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How Long Can a Motorhome Be Parked On The Street?

One of the main benefits of owning a motorhome is the freedom you gain. 

Travel from city to town to campsite in your private, wheeled accommodation. When you’re ready to rest your head after a long day of adventuring, your bed is only a stone’s throw away. 

Does this mean you can sleep anywhere in a motorhome? Not necessarily, but don’t worry: we’re here to give you the lowdown on motorhome parking laws. 

We’ll answer your burning questions, like ‘how long can a motorhome be parked on the street?’ and ‘can you park a motorhome outside your house?’ For all this and more, stay with Melling Motorhomes. 

Can I keep my motorhome on the road? 

Whether you can keep your motorhome on the road is a rather grey area. 

Whilst your motorhome may belong to you, the roads belong to the local authority of the town or city you’ve entered. Whether in Greater Manchester, Liverpool City Region, London or Yorkshire, each place will have its own rules.

Are there motorhome parking laws?

To make matters more stressful, no specific legislation that will prevent you from parking your motorhome on the road. 

If it’s late, you’re tired, and there is no way you can get to the nearest parking space driving safely at the wheel, you may be forgiven for parking your motorhome on a public road. However, you could receive a Penalty Charge Notice (or a PCN). 

These fines go to drivers who park their vehicles in a place where commercial vehicles over a certain weight are permitted from parking. You are also at risk of a PCN if your motorhome is visibly blocking other cars for a prolonged period.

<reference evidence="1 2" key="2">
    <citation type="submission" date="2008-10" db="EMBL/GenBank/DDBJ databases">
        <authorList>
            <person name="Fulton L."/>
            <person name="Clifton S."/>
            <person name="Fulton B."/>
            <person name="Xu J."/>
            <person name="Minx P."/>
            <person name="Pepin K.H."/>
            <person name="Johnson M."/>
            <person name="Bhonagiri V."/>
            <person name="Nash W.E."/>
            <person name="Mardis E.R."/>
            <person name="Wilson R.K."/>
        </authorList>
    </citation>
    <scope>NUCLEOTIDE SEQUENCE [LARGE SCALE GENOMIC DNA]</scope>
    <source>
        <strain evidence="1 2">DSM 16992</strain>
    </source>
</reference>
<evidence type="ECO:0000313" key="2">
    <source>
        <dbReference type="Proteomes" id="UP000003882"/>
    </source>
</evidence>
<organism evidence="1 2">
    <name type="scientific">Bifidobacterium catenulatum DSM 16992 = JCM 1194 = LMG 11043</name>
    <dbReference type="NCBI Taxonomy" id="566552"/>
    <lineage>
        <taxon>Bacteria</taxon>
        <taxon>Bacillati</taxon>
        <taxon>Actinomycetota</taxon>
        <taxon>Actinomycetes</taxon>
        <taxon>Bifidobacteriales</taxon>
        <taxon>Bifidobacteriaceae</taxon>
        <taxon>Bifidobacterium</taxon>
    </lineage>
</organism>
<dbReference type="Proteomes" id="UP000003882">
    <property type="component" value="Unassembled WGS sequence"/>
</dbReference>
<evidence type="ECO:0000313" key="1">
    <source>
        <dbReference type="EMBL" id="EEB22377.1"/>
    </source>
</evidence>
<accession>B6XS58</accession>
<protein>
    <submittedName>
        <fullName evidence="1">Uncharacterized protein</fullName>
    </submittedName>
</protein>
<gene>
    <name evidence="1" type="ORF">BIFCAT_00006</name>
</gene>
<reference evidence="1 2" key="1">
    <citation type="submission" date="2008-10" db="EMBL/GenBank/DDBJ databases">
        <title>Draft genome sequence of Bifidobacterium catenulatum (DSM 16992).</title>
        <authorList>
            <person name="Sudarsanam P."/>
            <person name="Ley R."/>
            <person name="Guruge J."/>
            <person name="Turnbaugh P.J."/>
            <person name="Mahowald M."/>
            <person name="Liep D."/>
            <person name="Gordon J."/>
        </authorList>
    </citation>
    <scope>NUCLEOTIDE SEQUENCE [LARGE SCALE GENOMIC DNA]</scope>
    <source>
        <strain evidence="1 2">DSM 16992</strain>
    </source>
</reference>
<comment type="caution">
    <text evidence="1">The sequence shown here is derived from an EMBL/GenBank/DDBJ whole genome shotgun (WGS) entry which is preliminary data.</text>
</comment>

These violations are called Traffic Regulation Orders. If the Traffic Penalty Tribunal finds you have breached a TRO, you will receive a PCN: it’s that simple!

TROs (Traffic Regulation Orders)

Traffic Regulation Orders are bylaws set out by the local authority that describe the nature of traffic restrictions. TROs vary depending on your location and concern rules about bus lanes, littering, parking your vehicle on roads and more. 

If you’re planning an ad-hoc motorhome trip where you do not have pre-paid accommodation for your vehicle, remember to check the TROs of the local authority. Visit the TRO Library for a comprehensive breakdown of each region’s rules, and you could save yourself a lot of hassle! 

But what if you find an area of pavement to park that does not obstruct other drivers? Can you sleep in a motorhome parked on the street? 

The answer depends on the local authorities. You could park for several hours, days or weeks before receiving a PCN. However, this doesn’t mean you should! During this time, you can browse local camping sites and move your vehicle to a more motorhome-friendly area. 

Can you sleep in a motorhome parked on the street?

Technically, you cannot sleep in a motorhome parked on the street: many of the TROs issued by local authorities prohibit activities such as sleeping on public roads or in vehicles parked in public areas.